New Delhi:M C Mary Kom's unprecedented four World Championship titles don't just make her a legend but also strengthen women's boxing's case for inclusion in the 2012 London Olympics, says International Boxing Association (AIBA) President Ching-Kuo Wu.
Hailing the Manipuri pugilist's record feat, Wu said her remarkable achievement of winning medals in all the five world championships held so far has added weight to AIBA's effort to get women's boxing included in Olympics.
"Having witnessed the excellent performances at the AIBA World Championships Ningbo City 2008, especially those of the very impressive Mary Kom, it illustrates how popular and successful the sport of women's boxing is right now and adds further weight behind including women's boxing in the Olympic Games," Wu said in an interview from AIBA headquarters in Lausanne, Switzerland.
Mary Kom, a mother of two, came back from a two-year sabbatical to clinch her fourth successive world championship gold last year, a feat that prompted AIBA to describe her as 'Magnificent Mary'.
The women's World Championship itself grew by leaps and bounds and in the fifth edition held in Ningbo City, China last year a record 41 countries competed.
Wu said all this has made AIBA confident of getting International Olympic Committee's (IOC) nod for the sport's Olympic debut in 2012 London Games.
"AIBA has filed its application to the IOC to have women's boxing included into the Olympic Games. We now must wait on the decision of the IOC Executive Board. We are quietly confident but we must wait for the IOC, which is expected to make a decision in October this year," Wu said.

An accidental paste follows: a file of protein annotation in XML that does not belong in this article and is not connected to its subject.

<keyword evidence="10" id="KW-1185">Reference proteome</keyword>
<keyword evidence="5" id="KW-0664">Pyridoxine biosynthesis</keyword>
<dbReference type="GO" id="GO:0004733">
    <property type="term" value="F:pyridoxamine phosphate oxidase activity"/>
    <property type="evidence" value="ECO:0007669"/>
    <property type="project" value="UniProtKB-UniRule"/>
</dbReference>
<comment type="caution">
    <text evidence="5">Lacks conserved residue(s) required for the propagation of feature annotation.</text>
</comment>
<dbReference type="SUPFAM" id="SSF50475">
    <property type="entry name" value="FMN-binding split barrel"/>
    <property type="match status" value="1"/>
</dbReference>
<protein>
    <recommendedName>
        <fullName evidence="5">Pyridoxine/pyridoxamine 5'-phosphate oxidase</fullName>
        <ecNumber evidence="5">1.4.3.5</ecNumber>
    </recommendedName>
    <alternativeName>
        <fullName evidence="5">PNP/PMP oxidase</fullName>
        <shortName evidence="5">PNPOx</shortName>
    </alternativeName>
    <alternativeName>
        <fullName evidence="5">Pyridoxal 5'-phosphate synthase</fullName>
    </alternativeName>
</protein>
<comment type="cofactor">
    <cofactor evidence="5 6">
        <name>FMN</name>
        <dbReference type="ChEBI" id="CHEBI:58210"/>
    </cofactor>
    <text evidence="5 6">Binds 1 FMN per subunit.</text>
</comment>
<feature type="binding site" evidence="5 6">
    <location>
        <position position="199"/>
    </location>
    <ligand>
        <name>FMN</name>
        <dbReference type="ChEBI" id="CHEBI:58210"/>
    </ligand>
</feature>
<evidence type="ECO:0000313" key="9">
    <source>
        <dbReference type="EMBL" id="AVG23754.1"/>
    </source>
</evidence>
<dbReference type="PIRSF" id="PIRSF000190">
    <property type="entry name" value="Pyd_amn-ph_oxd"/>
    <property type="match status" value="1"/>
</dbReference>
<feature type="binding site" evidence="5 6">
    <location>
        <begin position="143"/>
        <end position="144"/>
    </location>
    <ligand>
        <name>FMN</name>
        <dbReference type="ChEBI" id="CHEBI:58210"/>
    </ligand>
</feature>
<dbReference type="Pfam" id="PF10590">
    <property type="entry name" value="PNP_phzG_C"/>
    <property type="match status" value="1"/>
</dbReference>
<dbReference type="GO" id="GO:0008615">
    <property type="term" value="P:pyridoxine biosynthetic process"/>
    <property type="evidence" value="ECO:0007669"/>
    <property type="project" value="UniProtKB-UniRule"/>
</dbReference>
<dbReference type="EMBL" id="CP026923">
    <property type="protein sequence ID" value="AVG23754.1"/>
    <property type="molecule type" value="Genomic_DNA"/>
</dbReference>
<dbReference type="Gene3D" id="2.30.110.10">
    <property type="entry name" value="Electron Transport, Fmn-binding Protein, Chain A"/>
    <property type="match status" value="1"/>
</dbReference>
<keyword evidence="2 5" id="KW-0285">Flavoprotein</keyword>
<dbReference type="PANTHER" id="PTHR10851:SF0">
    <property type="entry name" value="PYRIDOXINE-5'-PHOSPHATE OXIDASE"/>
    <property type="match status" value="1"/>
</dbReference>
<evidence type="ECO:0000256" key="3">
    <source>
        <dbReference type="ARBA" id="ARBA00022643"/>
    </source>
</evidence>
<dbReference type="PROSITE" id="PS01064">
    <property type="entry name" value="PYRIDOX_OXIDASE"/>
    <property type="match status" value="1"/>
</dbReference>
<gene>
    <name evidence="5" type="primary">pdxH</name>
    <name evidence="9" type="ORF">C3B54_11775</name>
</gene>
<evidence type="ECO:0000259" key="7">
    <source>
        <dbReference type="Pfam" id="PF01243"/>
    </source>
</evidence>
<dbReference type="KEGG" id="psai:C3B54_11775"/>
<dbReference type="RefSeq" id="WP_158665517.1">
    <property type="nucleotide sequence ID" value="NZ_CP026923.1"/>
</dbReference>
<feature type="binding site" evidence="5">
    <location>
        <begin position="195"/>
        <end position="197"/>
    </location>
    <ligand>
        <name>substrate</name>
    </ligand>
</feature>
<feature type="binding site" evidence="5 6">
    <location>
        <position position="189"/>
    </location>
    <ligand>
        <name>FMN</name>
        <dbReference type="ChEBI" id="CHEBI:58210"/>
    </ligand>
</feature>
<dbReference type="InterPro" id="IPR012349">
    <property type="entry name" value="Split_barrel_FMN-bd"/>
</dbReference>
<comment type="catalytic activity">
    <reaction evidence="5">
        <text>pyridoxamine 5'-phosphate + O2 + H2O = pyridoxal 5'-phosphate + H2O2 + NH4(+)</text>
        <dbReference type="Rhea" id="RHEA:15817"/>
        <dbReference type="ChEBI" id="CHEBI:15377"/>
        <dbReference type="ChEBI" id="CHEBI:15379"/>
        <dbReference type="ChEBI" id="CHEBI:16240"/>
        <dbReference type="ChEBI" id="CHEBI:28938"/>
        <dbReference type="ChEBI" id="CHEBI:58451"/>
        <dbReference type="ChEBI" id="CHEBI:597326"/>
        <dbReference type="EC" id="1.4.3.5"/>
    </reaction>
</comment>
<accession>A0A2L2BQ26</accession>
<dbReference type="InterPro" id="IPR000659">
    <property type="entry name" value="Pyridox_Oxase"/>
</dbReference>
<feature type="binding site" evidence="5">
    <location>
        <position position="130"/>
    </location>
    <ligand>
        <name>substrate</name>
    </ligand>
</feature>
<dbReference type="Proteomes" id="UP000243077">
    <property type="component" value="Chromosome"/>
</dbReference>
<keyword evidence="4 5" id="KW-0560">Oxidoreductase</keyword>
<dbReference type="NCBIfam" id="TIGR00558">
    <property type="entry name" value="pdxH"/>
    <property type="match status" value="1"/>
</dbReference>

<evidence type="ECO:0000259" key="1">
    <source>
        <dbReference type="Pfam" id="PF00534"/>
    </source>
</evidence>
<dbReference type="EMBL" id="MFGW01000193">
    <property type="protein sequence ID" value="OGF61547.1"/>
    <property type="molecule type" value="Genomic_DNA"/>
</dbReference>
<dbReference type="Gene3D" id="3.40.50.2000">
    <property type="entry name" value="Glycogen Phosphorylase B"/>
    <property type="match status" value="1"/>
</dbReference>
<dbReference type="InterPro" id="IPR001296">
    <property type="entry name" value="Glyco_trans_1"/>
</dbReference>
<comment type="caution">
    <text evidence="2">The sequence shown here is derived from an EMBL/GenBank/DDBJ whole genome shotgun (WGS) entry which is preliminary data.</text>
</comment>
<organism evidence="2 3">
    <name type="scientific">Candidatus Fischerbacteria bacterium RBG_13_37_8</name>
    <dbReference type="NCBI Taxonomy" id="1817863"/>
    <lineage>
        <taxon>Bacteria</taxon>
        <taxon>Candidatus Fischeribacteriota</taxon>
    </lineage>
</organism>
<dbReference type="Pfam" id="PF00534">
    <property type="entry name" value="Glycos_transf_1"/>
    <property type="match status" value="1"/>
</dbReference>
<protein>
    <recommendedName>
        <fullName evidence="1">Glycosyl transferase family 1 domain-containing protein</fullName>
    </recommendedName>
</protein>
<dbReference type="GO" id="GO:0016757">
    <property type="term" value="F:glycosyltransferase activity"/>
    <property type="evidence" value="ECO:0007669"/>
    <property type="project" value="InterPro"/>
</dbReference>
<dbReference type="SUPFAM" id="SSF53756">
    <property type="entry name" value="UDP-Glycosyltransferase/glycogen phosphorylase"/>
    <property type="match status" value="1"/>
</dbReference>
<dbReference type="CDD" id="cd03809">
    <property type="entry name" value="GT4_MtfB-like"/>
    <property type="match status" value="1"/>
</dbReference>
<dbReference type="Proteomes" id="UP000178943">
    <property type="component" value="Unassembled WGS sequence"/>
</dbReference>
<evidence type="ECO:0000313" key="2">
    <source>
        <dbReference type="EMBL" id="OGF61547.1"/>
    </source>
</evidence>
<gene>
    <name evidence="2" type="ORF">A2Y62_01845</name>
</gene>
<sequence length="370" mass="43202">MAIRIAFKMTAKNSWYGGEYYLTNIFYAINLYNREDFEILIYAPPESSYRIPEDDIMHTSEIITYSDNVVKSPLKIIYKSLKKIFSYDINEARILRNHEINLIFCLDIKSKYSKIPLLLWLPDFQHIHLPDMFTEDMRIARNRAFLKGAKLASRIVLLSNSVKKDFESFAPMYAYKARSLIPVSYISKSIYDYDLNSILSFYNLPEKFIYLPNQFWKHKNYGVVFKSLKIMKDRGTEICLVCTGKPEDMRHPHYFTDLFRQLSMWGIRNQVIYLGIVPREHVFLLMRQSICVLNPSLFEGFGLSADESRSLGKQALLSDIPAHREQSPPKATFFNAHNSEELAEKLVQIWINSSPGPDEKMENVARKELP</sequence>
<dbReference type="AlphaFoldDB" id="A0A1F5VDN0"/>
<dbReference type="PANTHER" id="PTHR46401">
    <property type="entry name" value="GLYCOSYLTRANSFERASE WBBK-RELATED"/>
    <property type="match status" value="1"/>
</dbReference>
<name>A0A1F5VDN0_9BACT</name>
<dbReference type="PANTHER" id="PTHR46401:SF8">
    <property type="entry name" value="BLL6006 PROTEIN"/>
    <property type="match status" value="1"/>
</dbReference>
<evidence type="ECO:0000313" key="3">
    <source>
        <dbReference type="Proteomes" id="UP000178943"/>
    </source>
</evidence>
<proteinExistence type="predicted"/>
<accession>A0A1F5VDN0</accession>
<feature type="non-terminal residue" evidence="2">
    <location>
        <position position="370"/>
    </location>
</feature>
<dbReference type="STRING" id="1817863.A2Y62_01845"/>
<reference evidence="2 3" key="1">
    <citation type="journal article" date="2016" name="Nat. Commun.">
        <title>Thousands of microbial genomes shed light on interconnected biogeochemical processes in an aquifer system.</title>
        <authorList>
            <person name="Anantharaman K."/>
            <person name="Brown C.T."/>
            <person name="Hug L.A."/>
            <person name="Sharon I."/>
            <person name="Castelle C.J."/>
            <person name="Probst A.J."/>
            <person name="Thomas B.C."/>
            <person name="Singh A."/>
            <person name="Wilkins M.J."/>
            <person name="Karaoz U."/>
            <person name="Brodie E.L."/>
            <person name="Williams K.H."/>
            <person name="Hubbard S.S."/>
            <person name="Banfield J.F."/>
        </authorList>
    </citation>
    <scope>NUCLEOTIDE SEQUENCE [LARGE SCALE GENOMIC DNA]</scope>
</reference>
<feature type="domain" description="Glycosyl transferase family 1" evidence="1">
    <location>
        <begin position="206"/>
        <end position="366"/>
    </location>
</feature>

"We have submitted a comprehensive proposal and we dearly hope that women's boxing in the Olympic Games will become a reality," he added.
Women's boxing is being considered for Olympic inclusion after squash and karate, shortlisted to replace baseball and softball, failed to get the required two-third backing in the IOC.
Lauding India's growing stature in boxing, Wu said the country's continuing rise augurs well for the Asian region. "To have such a passionate sporting country as India so strong in boxing is a key ingredient to the development of the sport, especially in Asia which is becoming one of the most competitive continents in the sport," he said.
Men's boxing's format changes to three rounds of three minutes each from the earlier four rounds of two minutes each this year and Wu said this would make the sport more spectator-friendly besides presenting a tougher challenge to pugilists.
"Boxing has always been a sport of stamina, skill and concentration. The change to three rounds of three minutes will add weight to these key skill groups and provide a better spectacle for the boxing public and television audiences around the world," he said.
"The AIBA Medical Commission conducted a thorough study into the pros and cons of making such a change, and the AIBA Executive Committee was consequently thoroughly convinced about approving the move.
"All sports fans want to see the best athletes perform at their ultimate capacity and this change to the AIBA Technical and Rules will provide that," he added.